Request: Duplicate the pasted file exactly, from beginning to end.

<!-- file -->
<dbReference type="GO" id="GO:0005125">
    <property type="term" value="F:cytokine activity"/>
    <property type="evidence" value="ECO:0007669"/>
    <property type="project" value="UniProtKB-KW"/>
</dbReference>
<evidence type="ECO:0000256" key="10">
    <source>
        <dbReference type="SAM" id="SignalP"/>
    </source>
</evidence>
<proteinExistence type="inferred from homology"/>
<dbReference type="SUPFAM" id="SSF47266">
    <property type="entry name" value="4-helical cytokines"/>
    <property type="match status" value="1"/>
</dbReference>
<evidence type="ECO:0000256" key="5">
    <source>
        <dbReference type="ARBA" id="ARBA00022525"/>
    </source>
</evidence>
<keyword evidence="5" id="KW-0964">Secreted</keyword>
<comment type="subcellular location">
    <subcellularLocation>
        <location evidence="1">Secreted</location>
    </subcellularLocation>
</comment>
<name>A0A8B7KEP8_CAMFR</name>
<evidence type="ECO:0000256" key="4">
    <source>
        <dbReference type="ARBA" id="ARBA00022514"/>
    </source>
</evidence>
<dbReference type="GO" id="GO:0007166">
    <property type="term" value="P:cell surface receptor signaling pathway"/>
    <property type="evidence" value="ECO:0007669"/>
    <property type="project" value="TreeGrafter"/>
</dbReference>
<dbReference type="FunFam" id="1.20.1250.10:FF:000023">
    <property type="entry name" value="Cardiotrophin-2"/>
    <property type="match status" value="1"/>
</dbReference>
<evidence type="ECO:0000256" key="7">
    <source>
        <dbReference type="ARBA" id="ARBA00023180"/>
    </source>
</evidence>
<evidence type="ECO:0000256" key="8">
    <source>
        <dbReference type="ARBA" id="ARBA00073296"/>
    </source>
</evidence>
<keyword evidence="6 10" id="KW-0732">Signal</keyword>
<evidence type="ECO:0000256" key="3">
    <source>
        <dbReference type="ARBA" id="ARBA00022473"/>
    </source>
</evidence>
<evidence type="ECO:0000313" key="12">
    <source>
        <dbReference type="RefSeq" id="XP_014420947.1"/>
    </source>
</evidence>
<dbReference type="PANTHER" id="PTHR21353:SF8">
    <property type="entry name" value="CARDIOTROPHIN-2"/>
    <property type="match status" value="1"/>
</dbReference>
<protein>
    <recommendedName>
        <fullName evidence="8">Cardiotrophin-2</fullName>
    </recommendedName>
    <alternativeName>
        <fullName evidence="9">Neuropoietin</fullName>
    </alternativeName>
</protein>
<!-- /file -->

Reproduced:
<dbReference type="GO" id="GO:0005125">
    <property type="term" value="F:cytokine activity"/>
    <property type="evidence" value="ECO:0007669"/>
    <property type="project" value="UniProtKB-KW"/>
</dbReference>
<evidence type="ECO:0000256" key="10">
    <source>
        <dbReference type="SAM" id="SignalP"/>
    </source>
</evidence>
<proteinExistence type="inferred from homology"/>
<dbReference type="SUPFAM" id="SSF47266">
    <property type="entry name" value="4-helical cytokines"/>
    <property type="match status" value="1"/>
</dbReference>
<evidence type="ECO:0000256" key="5">
    <source>
        <dbReference type="ARBA" id="ARBA00022525"/>
    </source>
</evidence>
<keyword evidence="5" id="KW-0964">Secreted</keyword>
<comment type="subcellular location">
    <subcellularLocation>
        <location evidence="1">Secreted</location>
    </subcellularLocation>
</comment>
<name>A0A8B7KEP8_CAMFR</name>
<evidence type="ECO:0000256" key="4">
    <source>
        <dbReference type="ARBA" id="ARBA00022514"/>
    </source>
</evidence>
<dbReference type="GO" id="GO:0007166">
    <property type="term" value="P:cell surface receptor signaling pathway"/>
    <property type="evidence" value="ECO:0007669"/>
    <property type="project" value="TreeGrafter"/>
</dbReference>
<dbReference type="FunFam" id="1.20.1250.10:FF:000023">
    <property type="entry name" value="Cardiotrophin-2"/>
    <property type="match status" value="1"/>
</dbReference>
<evidence type="ECO:0000256" key="7">
    <source>
        <dbReference type="ARBA" id="ARBA00023180"/>
    </source>
</evidence>
<evidence type="ECO:0000256" key="8">
    <source>
        <dbReference type="ARBA" id="ARBA00073296"/>
    </source>
</evidence>
<keyword evidence="6 10" id="KW-0732">Signal</keyword>
<evidence type="ECO:0000256" key="3">
    <source>
        <dbReference type="ARBA" id="ARBA00022473"/>
    </source>
</evidence>
<evidence type="ECO:0000313" key="12">
    <source>
        <dbReference type="RefSeq" id="XP_014420947.1"/>
    </source>
</evidence>
<dbReference type="PANTHER" id="PTHR21353:SF8">
    <property type="entry name" value="CARDIOTROPHIN-2"/>
    <property type="match status" value="1"/>
</dbReference>
<protein>
    <recommendedName>
        <fullName evidence="8">Cardiotrophin-2</fullName>
    </recommendedName>
    <alternativeName>
        <fullName evidence="9">Neuropoietin</fullName>
    </alternativeName>
</protein>